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Lazy-Al (or deadcarp)--wood fired hot water heater
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CAH    Posted 02-07-2004 at 15:14:49       [Reply]  [No Email]
Al, Everything going well with the wood fired water heater? My question for you is have you thought about using that hot water to run a baseboard (or radiator type) heater? Do you think it would work with just a circulating pump. As you know I am going to duplicate your design but I would like to try to heat my 2nd floor a little better. If I could get the temp up by 6or7 degs. would be great. I thought I could pipe a hot line up and a return pipe back to the tank and steal some of the heated water. What do you think? Have you heard of such a thing off of such a simple system?

Al    Posted 02-08-2004 at 05:10:23       [Reply]  [No Email]
First what I did is I had a loop made out of 3/4 BLK pipe that was 18 inches long and if you didn't use water fast enough it would over heat and trip the pop off valve . Which it did once so I made a loop 10 inches long . So now it will heat the water but not as fast and I've had no trouble since but then again it doesn't recover as fast either and I have had luke warm water leaving that water heater going to my electric one .
Adding to what Deadcarp says I think it would work but I would put a circulating pump on it . Even if it run all the time I think they are only 84 watts or so .
I got a bulletin from the state saying they aren't going to approve using a hot water heaters as a boiler any more unless they are ( water heater ) approved for the purpose . So alot of people must be doing just what your talking about doing.
I have a cold spot in this house I was thinking of doing it to but I haven't yet and probably wont' get around to it . I have a wood cook stove in there now and when we have no fire in it ,that room gets chilly . so I'm thinking of just getting a good space heater wood stove that holds a fire and go that way .Then I'll have some thing to back up to on days like today when it 0°out .

Al again    Posted 02-08-2004 at 07:54:41       [Reply]  [No Email]
If your going to do this your going to have to make sure you can radiate more heat then you generate . When I use water , cold water goes into mine where yours would
be getting warm water back from the radiators and it might build up and get to hot . JMO

CAH    Posted 02-08-2004 at 07:02:14       [Reply]  [No Email]
Thanks Al,
I also have a woodstove on the 2nd story and it does a great job of helping on very cold days. I was trying to steal heat from the basement wood furnace so I only have one fire to tend. I would use a circulating pump if I tried this just to for safety. I'll let you know if it works. Thanks again.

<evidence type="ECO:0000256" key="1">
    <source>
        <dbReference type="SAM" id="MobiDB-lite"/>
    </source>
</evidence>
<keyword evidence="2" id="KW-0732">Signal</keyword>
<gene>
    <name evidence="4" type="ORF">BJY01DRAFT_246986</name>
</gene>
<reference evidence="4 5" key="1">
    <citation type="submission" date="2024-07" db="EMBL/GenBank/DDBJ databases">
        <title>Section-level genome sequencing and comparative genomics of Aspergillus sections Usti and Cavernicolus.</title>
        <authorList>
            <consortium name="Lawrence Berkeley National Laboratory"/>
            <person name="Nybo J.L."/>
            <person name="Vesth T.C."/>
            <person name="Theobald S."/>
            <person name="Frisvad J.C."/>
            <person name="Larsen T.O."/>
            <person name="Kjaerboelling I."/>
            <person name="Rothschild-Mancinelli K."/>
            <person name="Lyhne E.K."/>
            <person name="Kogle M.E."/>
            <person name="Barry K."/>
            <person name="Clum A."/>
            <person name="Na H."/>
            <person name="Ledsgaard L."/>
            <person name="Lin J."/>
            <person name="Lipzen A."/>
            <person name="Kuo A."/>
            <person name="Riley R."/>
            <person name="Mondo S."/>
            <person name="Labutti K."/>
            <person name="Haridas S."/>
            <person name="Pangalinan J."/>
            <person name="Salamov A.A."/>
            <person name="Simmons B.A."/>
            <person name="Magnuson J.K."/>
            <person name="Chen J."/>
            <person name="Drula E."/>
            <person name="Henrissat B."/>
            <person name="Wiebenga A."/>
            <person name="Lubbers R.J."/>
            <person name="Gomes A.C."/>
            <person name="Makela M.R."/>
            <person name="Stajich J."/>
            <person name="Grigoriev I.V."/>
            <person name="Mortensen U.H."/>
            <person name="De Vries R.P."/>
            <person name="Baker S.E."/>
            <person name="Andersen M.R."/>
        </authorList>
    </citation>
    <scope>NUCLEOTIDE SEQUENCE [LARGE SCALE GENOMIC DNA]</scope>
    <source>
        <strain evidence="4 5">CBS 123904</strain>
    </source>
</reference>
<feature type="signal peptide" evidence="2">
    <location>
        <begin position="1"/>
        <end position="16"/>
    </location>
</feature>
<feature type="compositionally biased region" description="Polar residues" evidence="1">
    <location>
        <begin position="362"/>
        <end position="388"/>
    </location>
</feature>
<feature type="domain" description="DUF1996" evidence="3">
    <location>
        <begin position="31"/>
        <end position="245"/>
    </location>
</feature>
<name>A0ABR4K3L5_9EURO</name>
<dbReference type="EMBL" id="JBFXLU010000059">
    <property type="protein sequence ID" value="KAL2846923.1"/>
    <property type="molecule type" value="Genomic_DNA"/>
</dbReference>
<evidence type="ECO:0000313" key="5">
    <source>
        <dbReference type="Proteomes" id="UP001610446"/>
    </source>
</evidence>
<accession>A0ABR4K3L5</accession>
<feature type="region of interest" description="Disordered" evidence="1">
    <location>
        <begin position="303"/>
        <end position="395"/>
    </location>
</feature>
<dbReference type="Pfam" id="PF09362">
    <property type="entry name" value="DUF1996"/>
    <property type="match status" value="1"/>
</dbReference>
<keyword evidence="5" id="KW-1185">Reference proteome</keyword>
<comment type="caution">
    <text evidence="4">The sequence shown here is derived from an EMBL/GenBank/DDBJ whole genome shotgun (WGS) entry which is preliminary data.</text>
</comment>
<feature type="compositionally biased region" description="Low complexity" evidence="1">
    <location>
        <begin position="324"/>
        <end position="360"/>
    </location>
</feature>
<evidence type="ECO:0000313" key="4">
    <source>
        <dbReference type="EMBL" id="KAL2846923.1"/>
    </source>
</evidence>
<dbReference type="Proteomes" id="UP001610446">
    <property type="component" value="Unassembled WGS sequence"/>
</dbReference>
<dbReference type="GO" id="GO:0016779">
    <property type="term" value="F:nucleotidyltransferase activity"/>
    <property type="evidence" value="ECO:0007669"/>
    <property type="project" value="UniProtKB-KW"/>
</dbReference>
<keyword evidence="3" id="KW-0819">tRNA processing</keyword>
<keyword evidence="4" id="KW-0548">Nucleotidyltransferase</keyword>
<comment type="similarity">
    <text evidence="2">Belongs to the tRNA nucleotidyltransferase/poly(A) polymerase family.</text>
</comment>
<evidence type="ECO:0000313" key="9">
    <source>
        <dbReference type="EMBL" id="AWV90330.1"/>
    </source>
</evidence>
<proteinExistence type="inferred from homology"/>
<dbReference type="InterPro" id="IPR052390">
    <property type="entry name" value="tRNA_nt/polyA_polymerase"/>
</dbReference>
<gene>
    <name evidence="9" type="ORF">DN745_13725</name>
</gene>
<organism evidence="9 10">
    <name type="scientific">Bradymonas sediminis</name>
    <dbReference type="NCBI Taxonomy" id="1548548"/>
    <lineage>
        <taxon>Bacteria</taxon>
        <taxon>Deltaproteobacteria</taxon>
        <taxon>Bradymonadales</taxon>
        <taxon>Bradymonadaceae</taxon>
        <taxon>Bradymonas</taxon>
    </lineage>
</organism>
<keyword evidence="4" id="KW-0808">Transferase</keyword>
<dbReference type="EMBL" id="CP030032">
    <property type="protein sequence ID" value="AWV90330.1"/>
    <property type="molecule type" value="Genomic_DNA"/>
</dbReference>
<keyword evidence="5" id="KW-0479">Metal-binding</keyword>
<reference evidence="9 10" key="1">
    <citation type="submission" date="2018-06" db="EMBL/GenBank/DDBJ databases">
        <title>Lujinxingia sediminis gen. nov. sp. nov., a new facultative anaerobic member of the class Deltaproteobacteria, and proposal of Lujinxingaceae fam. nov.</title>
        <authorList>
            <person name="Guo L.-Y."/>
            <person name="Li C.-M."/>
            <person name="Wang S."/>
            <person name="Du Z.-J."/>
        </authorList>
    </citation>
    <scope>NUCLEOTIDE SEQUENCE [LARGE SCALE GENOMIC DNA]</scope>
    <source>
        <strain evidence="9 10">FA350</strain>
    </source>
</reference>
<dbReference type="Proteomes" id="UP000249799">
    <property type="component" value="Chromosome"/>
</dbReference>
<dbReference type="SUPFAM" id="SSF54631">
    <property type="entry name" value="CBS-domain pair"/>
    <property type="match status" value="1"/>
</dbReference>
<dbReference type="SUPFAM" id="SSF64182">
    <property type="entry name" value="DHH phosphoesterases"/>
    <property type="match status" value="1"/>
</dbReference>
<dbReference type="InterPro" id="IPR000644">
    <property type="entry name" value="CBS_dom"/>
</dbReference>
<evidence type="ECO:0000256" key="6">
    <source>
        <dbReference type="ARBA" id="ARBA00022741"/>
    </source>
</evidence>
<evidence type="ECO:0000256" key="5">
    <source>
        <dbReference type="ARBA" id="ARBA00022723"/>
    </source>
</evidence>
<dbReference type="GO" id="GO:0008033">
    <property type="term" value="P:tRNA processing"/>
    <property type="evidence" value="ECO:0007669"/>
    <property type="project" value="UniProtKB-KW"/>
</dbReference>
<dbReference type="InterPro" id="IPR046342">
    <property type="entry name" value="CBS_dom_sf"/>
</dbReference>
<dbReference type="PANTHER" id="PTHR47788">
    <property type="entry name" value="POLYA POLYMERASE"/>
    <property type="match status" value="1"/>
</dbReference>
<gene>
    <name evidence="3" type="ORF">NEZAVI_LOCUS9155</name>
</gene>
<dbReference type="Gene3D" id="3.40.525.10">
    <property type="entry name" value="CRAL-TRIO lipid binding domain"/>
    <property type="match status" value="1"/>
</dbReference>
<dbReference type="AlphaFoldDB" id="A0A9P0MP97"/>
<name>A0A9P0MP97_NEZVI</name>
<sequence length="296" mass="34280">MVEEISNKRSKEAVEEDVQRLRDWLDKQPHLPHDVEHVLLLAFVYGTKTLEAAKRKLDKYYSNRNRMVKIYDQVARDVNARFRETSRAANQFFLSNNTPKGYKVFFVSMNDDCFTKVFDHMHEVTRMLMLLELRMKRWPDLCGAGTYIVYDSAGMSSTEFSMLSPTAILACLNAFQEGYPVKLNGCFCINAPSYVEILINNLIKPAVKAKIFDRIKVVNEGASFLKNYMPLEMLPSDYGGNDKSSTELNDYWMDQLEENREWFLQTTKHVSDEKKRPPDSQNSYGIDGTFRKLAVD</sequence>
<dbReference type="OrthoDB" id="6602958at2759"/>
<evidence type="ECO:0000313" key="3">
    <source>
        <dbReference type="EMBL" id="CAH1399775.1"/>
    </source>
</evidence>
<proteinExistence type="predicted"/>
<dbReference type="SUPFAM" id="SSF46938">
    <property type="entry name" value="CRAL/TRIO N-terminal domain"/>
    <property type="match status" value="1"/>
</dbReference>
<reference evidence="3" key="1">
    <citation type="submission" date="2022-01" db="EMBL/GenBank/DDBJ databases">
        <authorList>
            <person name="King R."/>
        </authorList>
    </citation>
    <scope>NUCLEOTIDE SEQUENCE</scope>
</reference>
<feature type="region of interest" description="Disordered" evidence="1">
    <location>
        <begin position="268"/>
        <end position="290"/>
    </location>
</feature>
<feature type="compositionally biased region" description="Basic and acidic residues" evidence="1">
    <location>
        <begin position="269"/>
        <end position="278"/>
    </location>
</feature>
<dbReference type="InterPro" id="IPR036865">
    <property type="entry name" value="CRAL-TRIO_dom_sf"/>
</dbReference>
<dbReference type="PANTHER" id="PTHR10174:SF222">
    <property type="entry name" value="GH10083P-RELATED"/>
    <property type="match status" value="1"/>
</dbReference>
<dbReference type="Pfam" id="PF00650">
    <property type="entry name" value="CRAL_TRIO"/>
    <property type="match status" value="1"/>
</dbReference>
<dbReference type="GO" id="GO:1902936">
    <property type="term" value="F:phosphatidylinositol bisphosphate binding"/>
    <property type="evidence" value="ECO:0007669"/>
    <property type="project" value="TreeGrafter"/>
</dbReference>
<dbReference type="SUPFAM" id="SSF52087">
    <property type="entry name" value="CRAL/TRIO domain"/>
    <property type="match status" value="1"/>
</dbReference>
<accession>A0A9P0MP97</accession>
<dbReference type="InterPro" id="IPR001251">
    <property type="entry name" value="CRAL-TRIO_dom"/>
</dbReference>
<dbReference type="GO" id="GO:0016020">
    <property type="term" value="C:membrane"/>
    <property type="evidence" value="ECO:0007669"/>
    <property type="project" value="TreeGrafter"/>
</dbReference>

deadcarp    Posted 02-07-2004 at 18:18:44       [Reply]  [No Email]
you mean making a loop without a circulating pump? hmmmm -- well it should circulate by convection currents alone but it would be pretty slow. i don't use a pump to heat domestic water, instead relying on 3 feet of pipe-in-a-pipe and it takes like 2-3 hours to really mix and get the whole tank hot. if you were very careful about locating each end of the loop, it would help move the heat. and you'd want to create/enhance a hot & cold leg, in other words draw the pre-heated water from top of the heater to the radiator where it would cool, insulate that half of the loop real well, then try to let the return leg cool off & dissipate as much heat as it wanted to before re-entering the bottom of the water heater.

if you're willing to add a circulating pump, then the heating loop will circulate in under a minute. you can always add a thermostat to the pump if that gets too warm. i wanted to warm the cellar and tap a little more heat from my heating loop so i just set a used copper coil (120 feet of 3/4" copper) on blocks in the cellar and spliced it into the loop. now the hall floor above it stays nice & warm too.

as to your choice of radiating medium, it's all in the type of material you pick and square inches of that material's surface area. for example a chevy radiator does about the same job as 50 feet of 3/4" copper. i've seen people use plain galvanized water tanks too. copper does such a good job i prefer it but just design or pick something that fits the space. you could conceivably add plumbing to a big urn, it could be a heater too. heck they hide pipes under floors. a fan would boost any of them. :)

CAH    Posted 02-08-2004 at 06:57:50       [Reply]  [No Email]
I would use a circulating pump if I did try this. I would want the water moving to keep things a little safer. I only have the fire going when I need to heat the house so having the water moving at all times is fine. I would shut off the pump when I let the fire die out. This never happens in the winter. The radiator would need to look decent since it would be seen. Do you think a nice looking cabinet with 120' of copper coil in it would radiate the heat well enough? Maybe a small fan to move the heat. My wood furnace keeps the 2nd floor at 62-65 but I would like it to be 68-70. So I only want to add a few degs.
My overall thought is if I have a fire going(downstairs) anyway I may as well get as much from it possable. I have a woodstove in the upstairs (2nd floor) and it can get too hot when I fire it up. It is nice when it gets very cold but I would rather keep just one fire going when I can.

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